I spent the majority of my youth - 11 years to be exact - at the barn and around horses. When it came time to go to college, we sold the horses and I "left the nest" and went off to get a degree and establish a career. Fast forward ten years, and I got back in the saddle. Here are five things I learned getting back in the saddle as an adult amateur...
1. You'll use muscles you forgot you had.
You'll be sore. And I mean S-O-R-E! So sore you swear your trainer made you do the whole lesson without stirrups. (beware: that can come later!)
As a child you're much more flexible and things don't creak and pop when you get up after a restful night's sleep. We all know what that's like.
Embrace the soreness and know that soon, muscle memory will kick in to high gear and it'll all come back; it's like riding a bicycle, a 1,200-poung living, breathing bicycle, but you get my point. If you didn't ride in your younger days, no worries, after a little while you too will be much less sore after lessons. And to me, that's a great feeling. You've beat the soreness and can walk regularly, not like the cowboys in those old-school western flicks!
2. You'll be a little fearful.
And it's not a bad thing.
Children have this innate feeling that nothing bad can happen to them; they are so gung-ho about life and riding and everything, that the fear, most of the time, isn't there. That's why you see the little ones galloping around the rings on their pony jumping anything their trainer tells them to. All with a smile on their face.
Getting back in the saddle as an adult amateur, you've lived life and seen things. It's natural to be a little fearful of things you may have not batted an eye at earlier in life - like jumping, be it a crossrail or a 3'6 oxer, or cantering.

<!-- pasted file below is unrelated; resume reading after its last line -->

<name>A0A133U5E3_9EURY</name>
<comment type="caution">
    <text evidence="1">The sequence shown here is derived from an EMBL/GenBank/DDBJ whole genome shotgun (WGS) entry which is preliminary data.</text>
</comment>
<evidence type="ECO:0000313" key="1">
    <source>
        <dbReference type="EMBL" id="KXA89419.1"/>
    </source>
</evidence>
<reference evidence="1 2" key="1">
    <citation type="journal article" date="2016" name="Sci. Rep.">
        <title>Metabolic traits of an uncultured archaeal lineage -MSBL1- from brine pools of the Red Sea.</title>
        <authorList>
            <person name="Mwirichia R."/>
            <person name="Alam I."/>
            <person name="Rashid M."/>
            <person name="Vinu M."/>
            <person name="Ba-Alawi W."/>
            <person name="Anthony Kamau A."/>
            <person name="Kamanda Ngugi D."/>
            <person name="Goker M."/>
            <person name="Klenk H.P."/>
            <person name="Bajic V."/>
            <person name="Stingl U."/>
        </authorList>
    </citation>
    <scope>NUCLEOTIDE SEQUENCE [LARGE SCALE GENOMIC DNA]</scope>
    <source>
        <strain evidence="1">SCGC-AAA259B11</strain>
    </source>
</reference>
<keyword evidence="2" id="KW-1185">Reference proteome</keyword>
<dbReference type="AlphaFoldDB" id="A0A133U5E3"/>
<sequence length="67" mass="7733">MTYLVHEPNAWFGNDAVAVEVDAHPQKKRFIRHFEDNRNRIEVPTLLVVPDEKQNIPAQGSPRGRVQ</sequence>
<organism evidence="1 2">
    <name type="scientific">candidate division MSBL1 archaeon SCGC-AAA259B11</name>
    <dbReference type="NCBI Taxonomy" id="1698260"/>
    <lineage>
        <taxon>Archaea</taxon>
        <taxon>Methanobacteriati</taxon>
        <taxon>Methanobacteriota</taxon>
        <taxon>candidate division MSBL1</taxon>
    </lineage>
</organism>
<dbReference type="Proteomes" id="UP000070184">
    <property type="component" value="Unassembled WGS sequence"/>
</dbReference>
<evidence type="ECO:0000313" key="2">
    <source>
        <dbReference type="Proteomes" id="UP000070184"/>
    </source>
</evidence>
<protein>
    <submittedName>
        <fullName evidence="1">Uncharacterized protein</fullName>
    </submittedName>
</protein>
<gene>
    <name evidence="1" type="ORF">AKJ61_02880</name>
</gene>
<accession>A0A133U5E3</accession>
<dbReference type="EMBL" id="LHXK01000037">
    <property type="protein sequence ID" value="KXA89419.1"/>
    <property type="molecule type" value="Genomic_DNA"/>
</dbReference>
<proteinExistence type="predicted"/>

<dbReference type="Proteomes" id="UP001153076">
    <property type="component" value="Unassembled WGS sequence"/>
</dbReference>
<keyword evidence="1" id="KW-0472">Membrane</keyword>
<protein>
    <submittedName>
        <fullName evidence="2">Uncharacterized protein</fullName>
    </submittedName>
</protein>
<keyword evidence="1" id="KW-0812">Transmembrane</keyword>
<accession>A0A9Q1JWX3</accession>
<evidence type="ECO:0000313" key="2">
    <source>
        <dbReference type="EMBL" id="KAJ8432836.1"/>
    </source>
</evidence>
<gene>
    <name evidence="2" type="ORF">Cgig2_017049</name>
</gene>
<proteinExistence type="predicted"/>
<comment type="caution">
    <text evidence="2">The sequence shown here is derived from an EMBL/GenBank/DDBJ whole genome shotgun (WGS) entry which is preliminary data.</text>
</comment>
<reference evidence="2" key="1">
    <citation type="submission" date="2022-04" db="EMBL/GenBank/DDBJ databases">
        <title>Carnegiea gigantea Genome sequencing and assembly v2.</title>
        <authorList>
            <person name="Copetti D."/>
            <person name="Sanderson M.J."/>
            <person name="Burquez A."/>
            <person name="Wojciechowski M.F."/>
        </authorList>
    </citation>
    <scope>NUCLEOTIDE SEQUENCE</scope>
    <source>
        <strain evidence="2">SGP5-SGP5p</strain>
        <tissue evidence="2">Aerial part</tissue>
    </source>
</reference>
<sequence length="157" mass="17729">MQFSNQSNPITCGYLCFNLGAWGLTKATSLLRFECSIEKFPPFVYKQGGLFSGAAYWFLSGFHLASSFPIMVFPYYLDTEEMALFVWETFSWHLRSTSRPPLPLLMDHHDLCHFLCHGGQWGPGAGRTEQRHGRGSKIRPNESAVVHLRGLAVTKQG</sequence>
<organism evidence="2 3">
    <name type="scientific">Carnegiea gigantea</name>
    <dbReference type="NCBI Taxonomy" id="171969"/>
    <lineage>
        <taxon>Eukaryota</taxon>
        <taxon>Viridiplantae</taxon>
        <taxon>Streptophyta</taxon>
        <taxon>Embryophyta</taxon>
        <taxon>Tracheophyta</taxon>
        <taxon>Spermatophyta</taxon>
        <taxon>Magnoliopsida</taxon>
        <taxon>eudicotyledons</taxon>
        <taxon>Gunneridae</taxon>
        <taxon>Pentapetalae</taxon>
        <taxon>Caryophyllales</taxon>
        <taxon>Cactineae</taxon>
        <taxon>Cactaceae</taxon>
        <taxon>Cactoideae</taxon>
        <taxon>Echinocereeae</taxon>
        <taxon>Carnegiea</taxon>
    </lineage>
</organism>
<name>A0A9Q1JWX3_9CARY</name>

Don't beat yourself up about it. The more you ride, the more comfortable you'll be in the saddle and with that comfort comes bravery.
3. You'll want to shop till you drop!
If I'm being honest, other than the first lesson back and actually swinging my leg over the saddle onto the best lesson horse ever, shopping was probably my favorite part of getting back in the saddle as an adult amateur!
I absolutely LOVED looking through the pages of Dover and SmartPak and heading to the local tack store for all the items I now needed: breeches (at least a few pairs, right?!); a helmet (geez the styles sure did change from the velvet helmet with clear chin straps!); gloves; boots; and I even bought a saddle so I didn't have to use the school saddles. Because we ALL know the stirrup leathers on those things are either made for small children or someone who is over 6ft tall with ridiculously long legs. And here I am somewhere in the middle having to wrap my stirrup leathers around the stirrup a few times. Ain't nobody got time for that!
No, I didn't buy this all at once, but it was nice to be able to take the time to research each equestrian product, read reviews, ask around at the barn, and buy what I wanted (and could afford, obviously) because I'm now the adult making the decisions.
4. You'll become a sponge.
Well, at least I did. I wanted to immerse myself back into the equestrian world as much as possible. I was at the barn late on weekdays, early and all day on the weekends, to learn and absorb as much as I could.
When you're away from a subject matter for ten years like I was away from horses and riding, you tend to not necessarily forget, but have to recall that information that's been pushed to the back of your brain. Being around the barn, horses and other lessons as frequently as possible enabled me to learn - and remember - by doing and listening. I highly suggest you audit a clinic or sit and watch other lessons, you'll gain so much.
5. You'll fall in LOVE!
You'll fall in love with the sport. This is why we ride as adult amateur equestrians.
After my first lesson back I remember a conversation I had with my parents, who supported my horsey habit as a child no questions asked, and I told them,
"I don't know how I ever went so long without riding or being around horses. I forgot how much I love it."
Since then I've made it a priority to continue riding, continue to get better and do more.
Some equestrians become so enamored with ribbons and championships, but adult amateurs ride because we work for it, we schedule and reschedule to make time for it, and because we love it.
Are you an adult amateur that took a break from riding after your junior years? What are some of the things you learned after getting back in the saddle as an adult amateur?